Monday , April 19 2021

5 Common Myths About Bone Fractures and Why They Are Not True

1. If you can move it, it is not broken

It's the first thing someone says when they're writhing in pain after a heavy blow to the big toe.

But the reality is that sometimes it is possible to move a broken bone, so even if you can move your injured finger, you should not trust yourself.

The three main symptoms of having a broken bone are pain, swelling and deformity.

If a bone protrudes through the skin after an accident, this is obviously a bad sign.

Another sign is to hear a pop when it hurts.

What are bone fractures due to stress and are they more likely to suffer from them?

If a bone projects through the skin after an accident, this is a bad sign

2. If the bone is broken, you will feel a horrible pain.

Not necessarily.

Surely you have heard a friend tell the story of how he stumbled and then spent the rest of the day skiing or dancing without realizing it had broken.

Most of the time, broken bones hurt a lot, but if a gap is small, you might not notice.

If the bone is really broken, it is important to get professional help to ensure that the bones are properly aligned and held in place while they are healing.

In this way, you can avoid infections or permanent deformities.

Even if you do not feel a terrible pain, you could have broken something

3 Older women (especially white women) should worry about broken bones due to osteoporosis

Let's start with age.

It is true that older women are more prone to fractures than young women.

Hormonal changes in menopause can lead to rapid bone loss and frequent fractures seen in osteoporosis.

In addition, in the United States, for example, there are more than two times more hip fractures in white women than in black women.

There are several factors that can explain this difference. For example, increased bone mass during childhood in black women and a lower rate of bone turnover, which could lead to a slower decrease in bone mineral density with age.

That said, black women can also suffer from osteoporosis.

4. It makes no sense to go to the doctor for a broken finger because they can not do anything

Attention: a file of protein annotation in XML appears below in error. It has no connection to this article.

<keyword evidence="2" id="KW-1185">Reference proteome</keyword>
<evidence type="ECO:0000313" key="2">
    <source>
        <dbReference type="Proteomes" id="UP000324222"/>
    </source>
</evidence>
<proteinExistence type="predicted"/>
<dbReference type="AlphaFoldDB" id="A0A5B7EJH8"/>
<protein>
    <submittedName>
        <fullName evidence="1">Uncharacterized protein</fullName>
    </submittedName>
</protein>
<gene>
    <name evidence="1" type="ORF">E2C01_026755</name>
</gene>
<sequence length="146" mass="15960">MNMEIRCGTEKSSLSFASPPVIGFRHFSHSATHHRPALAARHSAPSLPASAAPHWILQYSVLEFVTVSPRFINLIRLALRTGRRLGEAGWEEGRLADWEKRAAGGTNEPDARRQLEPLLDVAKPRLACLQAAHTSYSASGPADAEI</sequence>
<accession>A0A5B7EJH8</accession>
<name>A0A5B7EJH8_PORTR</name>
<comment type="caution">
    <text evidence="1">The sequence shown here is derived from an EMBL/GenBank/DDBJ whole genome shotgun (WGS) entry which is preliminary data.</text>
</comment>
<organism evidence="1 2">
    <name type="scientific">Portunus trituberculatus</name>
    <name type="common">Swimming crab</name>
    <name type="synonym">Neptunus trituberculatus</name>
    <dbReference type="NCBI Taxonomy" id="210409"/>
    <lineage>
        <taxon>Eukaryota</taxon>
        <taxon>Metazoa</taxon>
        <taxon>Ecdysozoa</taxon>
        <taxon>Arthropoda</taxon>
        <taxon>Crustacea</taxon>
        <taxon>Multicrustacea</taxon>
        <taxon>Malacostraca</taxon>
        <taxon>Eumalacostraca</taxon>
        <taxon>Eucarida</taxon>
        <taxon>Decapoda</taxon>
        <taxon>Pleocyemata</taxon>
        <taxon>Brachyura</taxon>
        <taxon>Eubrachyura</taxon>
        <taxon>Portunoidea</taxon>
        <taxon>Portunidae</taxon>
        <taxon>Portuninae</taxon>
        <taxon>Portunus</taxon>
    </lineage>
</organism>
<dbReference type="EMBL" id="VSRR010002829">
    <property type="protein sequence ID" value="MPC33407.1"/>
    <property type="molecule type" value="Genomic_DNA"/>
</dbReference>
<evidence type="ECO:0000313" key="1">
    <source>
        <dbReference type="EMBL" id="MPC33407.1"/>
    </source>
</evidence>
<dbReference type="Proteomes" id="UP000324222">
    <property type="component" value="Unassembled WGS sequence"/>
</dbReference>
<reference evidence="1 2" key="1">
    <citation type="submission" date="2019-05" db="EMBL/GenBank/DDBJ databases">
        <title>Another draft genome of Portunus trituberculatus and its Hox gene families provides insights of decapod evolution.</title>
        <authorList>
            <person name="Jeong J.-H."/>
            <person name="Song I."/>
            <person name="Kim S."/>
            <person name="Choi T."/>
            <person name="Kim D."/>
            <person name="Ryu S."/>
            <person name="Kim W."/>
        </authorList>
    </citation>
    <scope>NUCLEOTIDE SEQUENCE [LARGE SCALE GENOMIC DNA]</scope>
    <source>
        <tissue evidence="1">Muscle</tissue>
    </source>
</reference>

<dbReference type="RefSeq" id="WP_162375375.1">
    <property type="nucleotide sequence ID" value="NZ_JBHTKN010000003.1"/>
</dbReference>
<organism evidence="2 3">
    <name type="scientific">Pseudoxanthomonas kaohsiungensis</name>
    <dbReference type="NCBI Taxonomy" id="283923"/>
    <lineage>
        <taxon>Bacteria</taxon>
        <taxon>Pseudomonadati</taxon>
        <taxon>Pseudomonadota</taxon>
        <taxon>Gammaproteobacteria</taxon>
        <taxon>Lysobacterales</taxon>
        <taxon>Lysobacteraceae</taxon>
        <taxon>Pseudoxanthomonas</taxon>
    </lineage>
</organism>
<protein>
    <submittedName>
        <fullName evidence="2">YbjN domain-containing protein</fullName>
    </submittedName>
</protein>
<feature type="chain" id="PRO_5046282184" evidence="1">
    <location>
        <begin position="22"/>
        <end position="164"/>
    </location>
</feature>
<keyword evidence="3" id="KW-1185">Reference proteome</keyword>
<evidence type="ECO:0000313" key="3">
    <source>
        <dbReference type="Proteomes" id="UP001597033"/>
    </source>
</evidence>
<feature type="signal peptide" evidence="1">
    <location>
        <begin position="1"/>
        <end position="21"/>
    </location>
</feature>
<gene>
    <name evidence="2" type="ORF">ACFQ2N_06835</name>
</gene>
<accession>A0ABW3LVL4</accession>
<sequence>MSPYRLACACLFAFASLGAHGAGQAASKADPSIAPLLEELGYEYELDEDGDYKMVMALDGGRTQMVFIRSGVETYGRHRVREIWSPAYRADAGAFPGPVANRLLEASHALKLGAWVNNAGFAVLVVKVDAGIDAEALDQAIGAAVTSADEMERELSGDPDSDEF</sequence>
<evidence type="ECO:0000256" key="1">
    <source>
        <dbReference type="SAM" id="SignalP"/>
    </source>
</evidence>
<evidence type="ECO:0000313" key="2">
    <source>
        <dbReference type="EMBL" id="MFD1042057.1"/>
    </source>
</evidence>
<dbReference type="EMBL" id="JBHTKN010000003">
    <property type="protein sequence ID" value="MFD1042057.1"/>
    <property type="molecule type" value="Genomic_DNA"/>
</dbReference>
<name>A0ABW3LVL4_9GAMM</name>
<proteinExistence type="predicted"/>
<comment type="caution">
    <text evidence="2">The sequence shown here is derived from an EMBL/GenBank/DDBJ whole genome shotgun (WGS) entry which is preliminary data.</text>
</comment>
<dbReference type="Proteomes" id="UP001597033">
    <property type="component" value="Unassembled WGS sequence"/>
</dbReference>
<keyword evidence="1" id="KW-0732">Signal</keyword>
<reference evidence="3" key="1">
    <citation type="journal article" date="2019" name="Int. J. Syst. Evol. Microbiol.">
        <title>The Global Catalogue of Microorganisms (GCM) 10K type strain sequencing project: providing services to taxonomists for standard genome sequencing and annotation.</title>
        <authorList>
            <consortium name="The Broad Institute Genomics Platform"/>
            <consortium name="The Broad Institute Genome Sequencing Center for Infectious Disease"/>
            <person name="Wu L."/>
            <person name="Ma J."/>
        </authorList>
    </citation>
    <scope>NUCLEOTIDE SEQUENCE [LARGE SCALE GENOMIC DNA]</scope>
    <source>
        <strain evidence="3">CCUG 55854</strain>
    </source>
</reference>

You can not be sent to a cast, but you still have to go to a doctor to see it.

The medical team should establish the nature of the fracture to avoid pain or long-term deformities, which may make the shoes uncomfortable or cause arthritis in the future if a fracture has not healed properly.

If the toe is at an odd angle after a fracture, a more complex treatment or even surgery is needed.

Most broken fingers can be glued with tape and held firm by a special rigid shoe.

It usually takes four to six weeks to heal.

Fractures in the big toes are more severe and some people will need a calf-length cast for two to three weeks.

Fortunately, big fingers are half as likely to break as other fingers.

If the fracture occurs in the metatarsal bones, they can be cured without any plaster while the foot is at rest.

But if there are injuries that indicate an exposed fracture, or if the bone is not placed in the correct position, a treatment may be necessary.

Even if you do not need plaster, it's worth it for medical staff to treat your broken fingers.

Once discarded the possibility of more serious fractures, they can flake their broken fingers and coat them with a soft fill.

They will also know if it would be beneficial for you to walk on crutches for a few weeks until you can comfortably support the foot again.

The doctor will know if you should use crutches for a few weeks

5. After a broken bone has healed, it will be stronger than it was before

If this sounds too good to be true, it is because it is not true unless in the long run.

But there is some truth in the short term.

During the healing process, a new extra strong bone callus forms around the fracture to protect it.

Therefore, it is true that, within a few weeks after the beginning of the healing process, the bone at rupture is stronger than the normal bone.

But over time this type of bracelet decreases and, a few years later, you will have a bone as strong as the others.

You can read the original version of this article in English on BBC Future.


This note is for general information only and should not be treated as a substitute for a doctor's visit.

The BBC is not responsible for any diagnosis made by a user from the content of this notice.

The BBC is not responsible for the content of external sites appearing on this notice, nor endorses any commercial product or service mentioned or recommended on any such site.

Check with your own primary care physician if you are concerned about your health.



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